The city should name its new skatepark after hit-and-run victim Henry Waye, Jr, many friends say.
“That would be pretty good,” said Michael Keith, a Bristol Central High School freshman who used to hang out with Waye at the Rockwell Park skatepark that opened last fall.
“It was the thing he loved to do,” Keith said.
At an informal vigil held Thursday near the George Street site where Waye, 14, was struck and killed on March 5 by a driver who never stopped, petitions were passed around calling for the city name the skatepark for Waye.
Waye’s father, Henry Waye, Sr, was among those who put his name on the lengthy list.
Steve Smith, who organized the petition drive, said Friday that he’s already got 350 signatures on the petitions – but he’s aiming for 5,000 by mid-April.
“I just want to take this tragedy and make something positive out of it,” Smith said.
The skatepark, opened after more than seven years of planning, is under the jurisdiction of the city’s Park Board.
Park Director Ed Swicklas said he’s heard of the interest in naming the park for Waye.
But, he said, there are some possible complications.
To begin with, Swicklas said, the park panel has a policy of waiting a year from the date of any naming request before it takes action. It’s meant to ensure that choices are made more coolly than may be possible soon after someone’s death.
In addition, the skatepark is technically located in Mrs. Rockwell’s Playground, an area deeded to the city generations ago for park use. Swicklas said the deed restrictions might make it impossible to name the skatepark for anybody other than Mrs. Rockwell, who would never have even seen a skateboard in her day.
Swicklas said that city lawyers can investigate the deed terms long before a year has passed so that park commissioners would know their options.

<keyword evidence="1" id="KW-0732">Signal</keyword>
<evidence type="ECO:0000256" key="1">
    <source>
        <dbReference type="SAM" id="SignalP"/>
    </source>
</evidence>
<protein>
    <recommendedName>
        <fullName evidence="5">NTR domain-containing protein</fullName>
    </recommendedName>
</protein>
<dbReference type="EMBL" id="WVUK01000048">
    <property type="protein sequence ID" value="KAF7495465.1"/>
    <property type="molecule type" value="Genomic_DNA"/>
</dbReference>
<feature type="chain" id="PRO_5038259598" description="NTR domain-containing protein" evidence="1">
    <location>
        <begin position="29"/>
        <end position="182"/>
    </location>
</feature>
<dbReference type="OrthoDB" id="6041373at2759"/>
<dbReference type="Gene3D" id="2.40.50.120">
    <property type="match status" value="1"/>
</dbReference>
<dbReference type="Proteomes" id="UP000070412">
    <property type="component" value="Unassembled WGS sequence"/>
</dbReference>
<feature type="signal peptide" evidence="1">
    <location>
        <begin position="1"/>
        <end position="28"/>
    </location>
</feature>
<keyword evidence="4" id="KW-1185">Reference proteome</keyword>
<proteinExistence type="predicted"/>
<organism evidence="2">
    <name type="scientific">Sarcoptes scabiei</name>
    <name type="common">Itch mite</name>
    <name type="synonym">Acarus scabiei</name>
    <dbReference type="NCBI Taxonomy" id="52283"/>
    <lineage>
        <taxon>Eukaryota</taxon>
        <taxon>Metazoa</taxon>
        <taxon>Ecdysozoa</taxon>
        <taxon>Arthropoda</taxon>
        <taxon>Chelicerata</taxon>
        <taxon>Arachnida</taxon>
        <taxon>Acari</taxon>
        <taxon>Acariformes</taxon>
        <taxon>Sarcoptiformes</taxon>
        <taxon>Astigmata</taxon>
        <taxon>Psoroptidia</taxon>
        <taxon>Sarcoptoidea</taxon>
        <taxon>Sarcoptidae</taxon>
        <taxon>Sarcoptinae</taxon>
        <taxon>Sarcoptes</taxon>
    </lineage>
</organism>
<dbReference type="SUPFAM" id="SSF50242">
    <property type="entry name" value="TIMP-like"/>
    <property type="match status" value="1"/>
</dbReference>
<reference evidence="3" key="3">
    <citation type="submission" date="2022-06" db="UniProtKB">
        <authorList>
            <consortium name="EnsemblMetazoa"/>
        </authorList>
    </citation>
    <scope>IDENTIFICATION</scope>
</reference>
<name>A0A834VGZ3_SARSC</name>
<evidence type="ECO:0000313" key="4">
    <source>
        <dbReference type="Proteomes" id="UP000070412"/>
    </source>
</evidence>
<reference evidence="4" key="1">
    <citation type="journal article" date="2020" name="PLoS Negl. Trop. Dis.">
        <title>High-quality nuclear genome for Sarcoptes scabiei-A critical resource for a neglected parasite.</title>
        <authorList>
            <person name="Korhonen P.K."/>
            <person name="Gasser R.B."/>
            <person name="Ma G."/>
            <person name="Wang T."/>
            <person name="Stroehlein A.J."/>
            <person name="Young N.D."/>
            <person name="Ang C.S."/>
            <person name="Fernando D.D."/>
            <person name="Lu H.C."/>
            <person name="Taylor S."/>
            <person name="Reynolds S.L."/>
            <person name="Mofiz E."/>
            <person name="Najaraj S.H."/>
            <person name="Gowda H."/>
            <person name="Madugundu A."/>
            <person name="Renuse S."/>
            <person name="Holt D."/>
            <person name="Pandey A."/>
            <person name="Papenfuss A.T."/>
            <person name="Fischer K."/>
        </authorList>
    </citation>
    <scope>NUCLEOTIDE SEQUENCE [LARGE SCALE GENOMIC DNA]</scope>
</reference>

He said that even if the skatepark can’t be named for Waye – or if commissioners don’t like the idea – it might be possible to create a living memorial as part of the landscaping for the skatepark. That wouldn’t require the same level of bureaucratic and legal work.
Three eighth grade girls at Memorial Boulevard School – Jesslyn DesJardins, Nicole Worrell and Jenelly Ramos – said that because their friend Henry liked to hang out at the skatepark, naming it after him would be a nice gesture.
Smith said that Waye was there on the day the skatepark opened last fall and returned many times.
“His whole life was skating and bicycling,” Smith said.
Smith said that Waye was “just an outstanding kid” whose death hurt more than just the boy’s friends and family.
“The whole town’s had a loss here,” Smith said.
Want to sign the petition?
The organizer of the petition drive, Steve Smith, said that petitions are available at the Valero gas station at 105 West Street. He said he’ll be trying to get other businesses involved as well.
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